James Edmond WraithBMJ 2013; 346 doi: https://doi.org/10.1136/bmj.f3238 (Published 19 June 2013) Cite this as: BMJ 2013;346:f3238
- Anne Gulland, London
Ed Wraith chose a specialty that, at the time, some doctors might have seen as a career cul de sac. He trained as a general paediatrician but his career focus was on lysosomal storage diseases (LSDs), a group of progressive neurological conditions. At the start of his career these conditions were untreatable, with symptom control being the only option. His interest was prompted by wanting to improve the care of these patients with rare, life limiting, and disabling conditions. It was certainly not seen as an area where a young doctor could make their mark.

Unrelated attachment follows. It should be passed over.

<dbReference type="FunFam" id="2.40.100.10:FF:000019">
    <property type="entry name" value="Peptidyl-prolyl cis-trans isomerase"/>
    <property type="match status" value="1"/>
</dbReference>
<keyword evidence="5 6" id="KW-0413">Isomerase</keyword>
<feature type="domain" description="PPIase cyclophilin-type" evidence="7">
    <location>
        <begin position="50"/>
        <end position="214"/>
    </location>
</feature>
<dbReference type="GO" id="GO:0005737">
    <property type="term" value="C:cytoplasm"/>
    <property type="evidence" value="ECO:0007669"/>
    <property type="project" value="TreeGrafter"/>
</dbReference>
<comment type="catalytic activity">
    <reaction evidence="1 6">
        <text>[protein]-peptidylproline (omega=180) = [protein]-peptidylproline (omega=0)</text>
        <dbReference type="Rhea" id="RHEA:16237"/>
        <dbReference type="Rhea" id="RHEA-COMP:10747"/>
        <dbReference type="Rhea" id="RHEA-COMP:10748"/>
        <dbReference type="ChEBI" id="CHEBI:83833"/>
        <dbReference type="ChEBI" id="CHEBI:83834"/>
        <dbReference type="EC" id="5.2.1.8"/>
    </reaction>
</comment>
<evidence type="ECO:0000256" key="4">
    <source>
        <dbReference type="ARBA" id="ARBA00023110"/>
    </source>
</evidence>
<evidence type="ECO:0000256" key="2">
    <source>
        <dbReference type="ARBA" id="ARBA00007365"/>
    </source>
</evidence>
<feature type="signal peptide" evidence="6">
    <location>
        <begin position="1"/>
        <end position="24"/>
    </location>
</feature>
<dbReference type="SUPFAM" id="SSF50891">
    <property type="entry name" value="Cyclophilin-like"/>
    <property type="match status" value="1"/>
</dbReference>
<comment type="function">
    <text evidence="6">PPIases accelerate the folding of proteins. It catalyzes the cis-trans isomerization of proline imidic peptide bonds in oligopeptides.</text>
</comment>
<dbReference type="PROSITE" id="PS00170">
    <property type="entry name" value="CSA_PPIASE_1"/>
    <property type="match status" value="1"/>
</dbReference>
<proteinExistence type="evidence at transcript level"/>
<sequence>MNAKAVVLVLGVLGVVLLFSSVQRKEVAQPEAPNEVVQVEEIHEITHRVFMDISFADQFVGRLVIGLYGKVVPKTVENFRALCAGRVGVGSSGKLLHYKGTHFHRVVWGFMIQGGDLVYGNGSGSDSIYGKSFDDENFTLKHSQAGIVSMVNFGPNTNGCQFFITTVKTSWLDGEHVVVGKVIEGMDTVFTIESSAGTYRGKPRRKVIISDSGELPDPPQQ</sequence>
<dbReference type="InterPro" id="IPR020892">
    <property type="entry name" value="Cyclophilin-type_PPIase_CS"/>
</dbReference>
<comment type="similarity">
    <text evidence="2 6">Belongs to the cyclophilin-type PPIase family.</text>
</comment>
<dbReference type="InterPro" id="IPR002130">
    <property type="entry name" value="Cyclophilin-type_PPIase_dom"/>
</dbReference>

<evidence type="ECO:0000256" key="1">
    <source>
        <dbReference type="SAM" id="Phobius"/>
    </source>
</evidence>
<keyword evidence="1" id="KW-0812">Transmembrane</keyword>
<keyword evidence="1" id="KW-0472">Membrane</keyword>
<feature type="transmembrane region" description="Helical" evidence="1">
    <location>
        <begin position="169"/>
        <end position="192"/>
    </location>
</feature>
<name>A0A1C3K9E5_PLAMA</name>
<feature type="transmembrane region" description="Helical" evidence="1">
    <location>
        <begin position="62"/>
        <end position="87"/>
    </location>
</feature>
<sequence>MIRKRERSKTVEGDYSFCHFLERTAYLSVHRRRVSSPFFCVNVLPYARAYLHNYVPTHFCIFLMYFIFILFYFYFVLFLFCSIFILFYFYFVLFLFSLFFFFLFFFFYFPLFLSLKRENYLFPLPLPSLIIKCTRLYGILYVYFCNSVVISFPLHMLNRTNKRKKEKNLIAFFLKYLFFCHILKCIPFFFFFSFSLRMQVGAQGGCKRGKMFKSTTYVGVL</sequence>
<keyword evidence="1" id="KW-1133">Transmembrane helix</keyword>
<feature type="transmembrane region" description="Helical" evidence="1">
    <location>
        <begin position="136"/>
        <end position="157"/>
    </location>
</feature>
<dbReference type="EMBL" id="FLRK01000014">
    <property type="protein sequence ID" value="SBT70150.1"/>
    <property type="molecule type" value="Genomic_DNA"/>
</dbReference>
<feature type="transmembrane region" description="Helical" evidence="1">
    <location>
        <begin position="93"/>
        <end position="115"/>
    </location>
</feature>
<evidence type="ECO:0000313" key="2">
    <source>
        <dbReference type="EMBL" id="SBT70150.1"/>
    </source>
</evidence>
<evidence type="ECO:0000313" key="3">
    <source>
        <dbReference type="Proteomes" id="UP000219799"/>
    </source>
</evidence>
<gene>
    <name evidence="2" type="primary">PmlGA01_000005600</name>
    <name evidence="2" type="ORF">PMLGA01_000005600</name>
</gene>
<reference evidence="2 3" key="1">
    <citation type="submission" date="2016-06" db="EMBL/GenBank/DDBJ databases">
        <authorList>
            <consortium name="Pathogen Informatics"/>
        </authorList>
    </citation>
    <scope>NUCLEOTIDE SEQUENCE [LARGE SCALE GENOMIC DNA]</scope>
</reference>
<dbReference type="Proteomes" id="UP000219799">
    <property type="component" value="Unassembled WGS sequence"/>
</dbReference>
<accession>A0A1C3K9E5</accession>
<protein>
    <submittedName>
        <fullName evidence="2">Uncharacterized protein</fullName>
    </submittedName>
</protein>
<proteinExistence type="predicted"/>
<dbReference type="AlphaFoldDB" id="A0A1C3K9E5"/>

Wraith worked with a paediatrician at the Royal Manchester Children’s Hospital. He had an interest in metabolic diseases and started to investigate what could be done to help patients with these disorders. During his career he identified many major genetic mutations in storage diseases, including mucopolysaccharidosis (MPS) types. He undertook several natural history studies on the diseases, which led to better treatments and clinical classifications. He also wrote the NHS guidelines for management of MPSI, MPSII, and MPSVI; Niemann-Pick type C disease; infantile Pompe disease; and paediatric Gaucher disease.
Wraith became …
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